Visual Literacy and HOP enable individuals to better understand safety as a system of interactions. Visual Literacy educates individuals to see and analyze interactions resulting in near-misses, incidents, and serious injuries and fatalities. HOP in the aggregate educates individuals to see safety as interactions between leadership, culture, processes, training, supervision, design, and more. It also enables the individual (a specific person on a specific task at a specific time) to see the risk and manage it, regardless of their position in the organization, before the risk can turn into an error or incident.
Almost all areas of a business—procurement, contractors, maintenance, operations, engineering, human resources, and senior leadership—are prone to error traps and triggers. All benefit from studying and applying both Visual Literacy and Human and Organizational Performance. Certainly, safety and health improve, as does overall organizational effectiveness.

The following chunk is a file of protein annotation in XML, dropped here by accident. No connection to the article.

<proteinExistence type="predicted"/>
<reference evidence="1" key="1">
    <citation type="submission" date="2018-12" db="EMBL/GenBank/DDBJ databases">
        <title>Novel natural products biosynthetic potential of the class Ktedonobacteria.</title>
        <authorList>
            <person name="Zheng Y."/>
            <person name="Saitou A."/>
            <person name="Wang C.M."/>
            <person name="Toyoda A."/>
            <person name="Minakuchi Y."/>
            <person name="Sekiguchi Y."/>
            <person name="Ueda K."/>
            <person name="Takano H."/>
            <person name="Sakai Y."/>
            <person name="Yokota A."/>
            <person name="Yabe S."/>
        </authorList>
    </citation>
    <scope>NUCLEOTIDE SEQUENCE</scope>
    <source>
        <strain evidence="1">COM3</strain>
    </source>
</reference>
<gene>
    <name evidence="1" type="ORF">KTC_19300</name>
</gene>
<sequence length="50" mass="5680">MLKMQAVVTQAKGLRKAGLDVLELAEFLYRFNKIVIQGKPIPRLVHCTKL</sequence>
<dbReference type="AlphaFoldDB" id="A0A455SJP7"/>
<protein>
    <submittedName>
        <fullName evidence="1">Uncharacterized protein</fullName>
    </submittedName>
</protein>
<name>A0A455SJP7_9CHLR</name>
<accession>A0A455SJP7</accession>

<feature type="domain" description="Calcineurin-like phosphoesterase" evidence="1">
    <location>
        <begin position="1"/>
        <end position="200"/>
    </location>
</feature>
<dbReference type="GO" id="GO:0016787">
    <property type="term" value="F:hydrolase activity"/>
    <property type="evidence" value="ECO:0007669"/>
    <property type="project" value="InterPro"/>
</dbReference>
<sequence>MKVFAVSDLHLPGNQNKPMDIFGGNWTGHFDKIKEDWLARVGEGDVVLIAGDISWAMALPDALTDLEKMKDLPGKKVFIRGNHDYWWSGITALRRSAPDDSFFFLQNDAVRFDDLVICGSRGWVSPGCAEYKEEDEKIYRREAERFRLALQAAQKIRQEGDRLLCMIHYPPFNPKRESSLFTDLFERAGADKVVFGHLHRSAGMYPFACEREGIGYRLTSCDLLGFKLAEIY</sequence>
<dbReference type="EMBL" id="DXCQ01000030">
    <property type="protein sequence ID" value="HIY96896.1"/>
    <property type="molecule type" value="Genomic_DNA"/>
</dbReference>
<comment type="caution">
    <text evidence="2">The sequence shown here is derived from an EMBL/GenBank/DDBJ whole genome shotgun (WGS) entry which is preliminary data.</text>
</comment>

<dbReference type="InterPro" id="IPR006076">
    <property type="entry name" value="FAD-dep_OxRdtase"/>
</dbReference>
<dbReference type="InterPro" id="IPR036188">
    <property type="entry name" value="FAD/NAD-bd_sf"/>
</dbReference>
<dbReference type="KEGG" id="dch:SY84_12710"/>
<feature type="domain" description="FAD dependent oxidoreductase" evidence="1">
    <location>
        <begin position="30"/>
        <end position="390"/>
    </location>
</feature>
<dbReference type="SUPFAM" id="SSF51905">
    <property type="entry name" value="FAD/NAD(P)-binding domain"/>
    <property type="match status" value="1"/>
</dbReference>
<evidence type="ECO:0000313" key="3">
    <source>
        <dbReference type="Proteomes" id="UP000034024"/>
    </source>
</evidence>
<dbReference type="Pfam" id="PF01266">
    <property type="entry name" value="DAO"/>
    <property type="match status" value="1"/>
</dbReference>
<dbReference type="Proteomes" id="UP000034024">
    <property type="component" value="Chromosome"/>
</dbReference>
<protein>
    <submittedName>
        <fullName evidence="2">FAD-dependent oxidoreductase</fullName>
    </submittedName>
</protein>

Doug Pontsler is chairman and managing director of COVE, the Center of Visual Expertise. He was previously vice president of operations sustainability and EHS for Owens Corning. He served as a member of the National Safety Council (NSC)’s board of directors and as chairman of the NSC’s Campbell Institute. He is a recipient of NSC’s 2019 Distinguished Service to Safety Award.
Rob Fisher is president and director of operations for Fisher Improvement Technologies (FIT), a Native-American and veteran-owned business headquartered in Concord, N.C. He spent almost 10 years in the US Navy and 12 years at the South Texas Nuclear Project. Since then he has consulted for over 100 companies.